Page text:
These two districts lie immediately west of Jongro and Jung, and contain dozens of universities and colleges. As such, this area is home to some of Seoul's most active nightlife districts: Hongdae (홍대) and Sinchon (신촌).
  Yongsan (용산)
Yongsan is home to the US Army Military Base as well as one of the largest electronics markets in the world, Yongsan Electronics Market. This is also where you'll find Itaewon (이태원), perhaps the most culturally diverse area in Korea and home to dozens of restaurants featuring cuisine from the world over, numerous shops selling everything from custom-tailored suits to antiques, and several Western pubs and bars.
  Yeongdeungpo-Guro
Covering a large island in the Han as well as an area on the south side, this is often referred to as the 'Manhattan of Seoul'. Guro is one of the IT venture company clusters.
  Gangnam (강남) & Seocho (서초)
Recently famed for 'Gangnam Style', this affluent area is the glitzy center of modern Seoul, home to hundreds of glass and steel skyscrapers, neon billboards, and some of the most expensive real estate in the country.
  Songpa-Gangdong
A residential district east of Gangnam where you'll find Lotte World, Olympic Park, Seoul (Jamsil) Sports Complex, and the Sincheon nightlife district. Currently defined in WV as Seoul/Songpa
  North
Northern area including Gangbuk, Dobong, Eunpyeong and Nowon. Mt. Bukhansan and Mt. Dobongsan area.
  South
Area south of the Han river including DongJak, Gwanak and Geumcheon. This is where you can enjoy fresh seafood at the huge Noryangjin fish market.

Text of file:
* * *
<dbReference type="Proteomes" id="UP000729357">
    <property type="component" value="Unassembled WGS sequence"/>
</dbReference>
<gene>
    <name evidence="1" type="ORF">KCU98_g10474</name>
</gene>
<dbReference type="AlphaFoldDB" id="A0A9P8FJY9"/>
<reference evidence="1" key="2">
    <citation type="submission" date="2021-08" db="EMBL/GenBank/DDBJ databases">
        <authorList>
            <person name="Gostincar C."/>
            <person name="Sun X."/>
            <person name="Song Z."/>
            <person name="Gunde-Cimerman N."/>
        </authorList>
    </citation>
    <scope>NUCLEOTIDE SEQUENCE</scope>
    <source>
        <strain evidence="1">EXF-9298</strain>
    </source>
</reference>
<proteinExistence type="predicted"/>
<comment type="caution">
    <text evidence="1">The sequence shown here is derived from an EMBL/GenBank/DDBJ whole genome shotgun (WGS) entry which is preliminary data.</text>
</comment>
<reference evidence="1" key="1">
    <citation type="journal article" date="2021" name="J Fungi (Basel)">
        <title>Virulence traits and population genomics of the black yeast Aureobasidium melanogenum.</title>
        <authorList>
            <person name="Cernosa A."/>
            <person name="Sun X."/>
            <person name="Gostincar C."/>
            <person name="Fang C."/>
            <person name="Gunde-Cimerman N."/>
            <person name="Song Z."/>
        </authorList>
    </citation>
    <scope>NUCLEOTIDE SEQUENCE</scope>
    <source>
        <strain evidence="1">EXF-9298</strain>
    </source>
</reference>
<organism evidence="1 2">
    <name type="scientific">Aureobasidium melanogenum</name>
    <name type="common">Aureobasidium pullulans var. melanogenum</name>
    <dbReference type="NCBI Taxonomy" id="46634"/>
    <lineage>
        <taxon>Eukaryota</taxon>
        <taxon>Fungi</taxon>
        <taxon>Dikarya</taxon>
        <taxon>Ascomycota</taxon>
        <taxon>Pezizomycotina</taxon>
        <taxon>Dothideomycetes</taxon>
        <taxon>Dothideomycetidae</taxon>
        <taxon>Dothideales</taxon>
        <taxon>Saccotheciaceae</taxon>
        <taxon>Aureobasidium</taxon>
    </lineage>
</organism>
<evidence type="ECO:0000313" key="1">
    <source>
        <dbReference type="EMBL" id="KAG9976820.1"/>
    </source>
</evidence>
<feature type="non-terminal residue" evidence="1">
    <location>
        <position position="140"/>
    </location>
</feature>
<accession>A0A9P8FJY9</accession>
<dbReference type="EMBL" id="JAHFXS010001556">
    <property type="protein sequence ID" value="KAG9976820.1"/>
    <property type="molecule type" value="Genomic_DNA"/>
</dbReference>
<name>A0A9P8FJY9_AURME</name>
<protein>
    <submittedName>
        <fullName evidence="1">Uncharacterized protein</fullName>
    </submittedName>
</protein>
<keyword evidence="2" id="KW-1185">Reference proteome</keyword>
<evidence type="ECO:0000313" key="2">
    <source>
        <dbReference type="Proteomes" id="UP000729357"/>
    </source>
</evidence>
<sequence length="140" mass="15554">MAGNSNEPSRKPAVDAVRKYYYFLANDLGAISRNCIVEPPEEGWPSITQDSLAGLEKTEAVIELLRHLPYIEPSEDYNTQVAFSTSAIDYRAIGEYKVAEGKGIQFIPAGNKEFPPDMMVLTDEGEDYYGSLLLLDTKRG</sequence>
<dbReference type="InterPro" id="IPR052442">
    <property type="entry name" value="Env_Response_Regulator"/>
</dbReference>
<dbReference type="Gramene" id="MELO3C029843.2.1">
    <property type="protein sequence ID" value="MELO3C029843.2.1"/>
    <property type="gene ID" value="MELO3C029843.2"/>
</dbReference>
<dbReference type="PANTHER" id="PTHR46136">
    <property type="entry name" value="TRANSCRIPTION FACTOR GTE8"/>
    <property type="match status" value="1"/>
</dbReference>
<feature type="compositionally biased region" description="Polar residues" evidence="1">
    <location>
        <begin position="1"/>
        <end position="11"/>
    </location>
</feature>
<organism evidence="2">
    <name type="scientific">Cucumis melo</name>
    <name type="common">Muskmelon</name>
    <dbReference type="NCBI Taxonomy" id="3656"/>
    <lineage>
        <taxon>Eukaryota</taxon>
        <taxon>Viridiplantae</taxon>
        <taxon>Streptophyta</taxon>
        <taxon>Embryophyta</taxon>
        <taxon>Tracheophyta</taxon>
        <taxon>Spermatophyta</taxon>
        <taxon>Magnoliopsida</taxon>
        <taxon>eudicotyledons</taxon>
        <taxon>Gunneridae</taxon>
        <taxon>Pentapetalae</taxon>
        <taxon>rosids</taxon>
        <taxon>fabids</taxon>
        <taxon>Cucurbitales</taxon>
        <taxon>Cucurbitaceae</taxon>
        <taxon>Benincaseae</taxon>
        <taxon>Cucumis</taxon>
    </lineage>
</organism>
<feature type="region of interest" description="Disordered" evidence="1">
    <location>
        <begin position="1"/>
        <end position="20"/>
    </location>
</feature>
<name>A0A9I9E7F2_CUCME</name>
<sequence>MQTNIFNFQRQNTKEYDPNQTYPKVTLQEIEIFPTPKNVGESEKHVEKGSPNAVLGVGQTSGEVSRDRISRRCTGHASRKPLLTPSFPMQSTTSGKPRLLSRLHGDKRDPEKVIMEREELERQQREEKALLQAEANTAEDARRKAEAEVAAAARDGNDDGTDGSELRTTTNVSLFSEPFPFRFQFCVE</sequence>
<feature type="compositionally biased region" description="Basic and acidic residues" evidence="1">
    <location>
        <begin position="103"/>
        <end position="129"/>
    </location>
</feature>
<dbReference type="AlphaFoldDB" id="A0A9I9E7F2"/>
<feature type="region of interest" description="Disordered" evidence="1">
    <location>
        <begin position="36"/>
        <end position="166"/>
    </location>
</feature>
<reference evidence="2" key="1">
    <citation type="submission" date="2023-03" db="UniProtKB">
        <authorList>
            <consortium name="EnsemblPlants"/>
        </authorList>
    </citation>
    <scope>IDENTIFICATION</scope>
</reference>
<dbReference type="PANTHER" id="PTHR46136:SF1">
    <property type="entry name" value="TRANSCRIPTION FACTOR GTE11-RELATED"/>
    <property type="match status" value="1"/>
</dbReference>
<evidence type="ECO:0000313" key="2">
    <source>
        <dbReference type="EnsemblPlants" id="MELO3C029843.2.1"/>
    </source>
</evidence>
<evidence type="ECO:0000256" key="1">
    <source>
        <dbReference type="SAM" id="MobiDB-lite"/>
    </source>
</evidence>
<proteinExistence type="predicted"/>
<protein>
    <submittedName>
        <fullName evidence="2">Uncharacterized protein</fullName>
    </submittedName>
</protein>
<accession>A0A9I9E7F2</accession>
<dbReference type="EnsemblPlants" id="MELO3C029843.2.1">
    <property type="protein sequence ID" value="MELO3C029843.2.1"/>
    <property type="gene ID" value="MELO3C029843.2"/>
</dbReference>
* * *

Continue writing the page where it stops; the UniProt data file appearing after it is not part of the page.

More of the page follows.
East
Dongdaemun, Jungrang, Gwangjin, Seongdong
  West
Western area south of the Han river and including Gangseo and Yangcheon

Copy of old region text[edit]

North of the River[edit]

  • Jongno (종로) – The Joseon-era historical core of the city, containing most palaces and government offices. This district, along with Jung (중) district immediately to the south of it, makes up one of the main centers of the city. Here you can find the most famous of the Five Grand Joseon Palaces, Gyeongbokgung, with a long avenue leading up to the main gate. To the east of Gyeongbokgung are clustered Changdeokgung and Changyeonggung, two more of the Five, and Jongmyo Shrine, the main Confucian shrine in the dynastic era. Sandwiched between these two areas is Bukchon, a quaint housing area filled with 'hanok', beautiful traditional Korean houses that also date back to the dynastic era. South of Bukchon is Insa-dong which is the largest antiques market street in Seoul, and further south is Cheongyecheon, a renovated stream and park that runs through the heart of the downtown area.